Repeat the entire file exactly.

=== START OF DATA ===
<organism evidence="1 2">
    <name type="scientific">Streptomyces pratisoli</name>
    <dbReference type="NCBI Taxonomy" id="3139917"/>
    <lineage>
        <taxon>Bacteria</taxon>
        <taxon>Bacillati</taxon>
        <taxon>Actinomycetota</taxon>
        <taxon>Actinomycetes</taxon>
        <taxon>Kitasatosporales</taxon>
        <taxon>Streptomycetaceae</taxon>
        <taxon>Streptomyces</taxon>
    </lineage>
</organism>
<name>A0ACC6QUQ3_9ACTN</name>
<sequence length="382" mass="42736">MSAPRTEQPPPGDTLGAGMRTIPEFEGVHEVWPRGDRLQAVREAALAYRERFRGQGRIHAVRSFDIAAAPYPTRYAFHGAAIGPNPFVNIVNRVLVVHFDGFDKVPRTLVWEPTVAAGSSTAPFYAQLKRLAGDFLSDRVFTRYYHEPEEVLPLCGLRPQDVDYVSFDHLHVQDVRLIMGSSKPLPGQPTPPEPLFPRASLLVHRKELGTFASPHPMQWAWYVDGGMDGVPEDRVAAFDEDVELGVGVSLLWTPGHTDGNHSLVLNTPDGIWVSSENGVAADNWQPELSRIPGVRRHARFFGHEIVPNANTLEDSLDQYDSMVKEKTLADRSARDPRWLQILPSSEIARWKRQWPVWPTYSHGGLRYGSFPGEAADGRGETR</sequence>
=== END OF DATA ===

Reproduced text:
<organism evidence="1 2">
    <name type="scientific">Streptomyces pratisoli</name>
    <dbReference type="NCBI Taxonomy" id="3139917"/>
    <lineage>
        <taxon>Bacteria</taxon>
        <taxon>Bacillati</taxon>
        <taxon>Actinomycetota</taxon>
        <taxon>Actinomycetes</taxon>
        <taxon>Kitasatosporales</taxon>
        <taxon>Streptomycetaceae</taxon>
        <taxon>Streptomyces</taxon>
    </lineage>
</organism>
<name>A0ACC6QUQ3_9ACTN</name>
<sequence length="382" mass="42736">MSAPRTEQPPPGDTLGAGMRTIPEFEGVHEVWPRGDRLQAVREAALAYRERFRGQGRIHAVRSFDIAAAPYPTRYAFHGAAIGPNPFVNIVNRVLVVHFDGFDKVPRTLVWEPTVAAGSSTAPFYAQLKRLAGDFLSDRVFTRYYHEPEEVLPLCGLRPQDVDYVSFDHLHVQDVRLIMGSSKPLPGQPTPPEPLFPRASLLVHRKELGTFASPHPMQWAWYVDGGMDGVPEDRVAAFDEDVELGVGVSLLWTPGHTDGNHSLVLNTPDGIWVSSENGVAADNWQPELSRIPGVRRHARFFGHEIVPNANTLEDSLDQYDSMVKEKTLADRSARDPRWLQILPSSEIARWKRQWPVWPTYSHGGLRYGSFPGEAADGRGETR</sequence>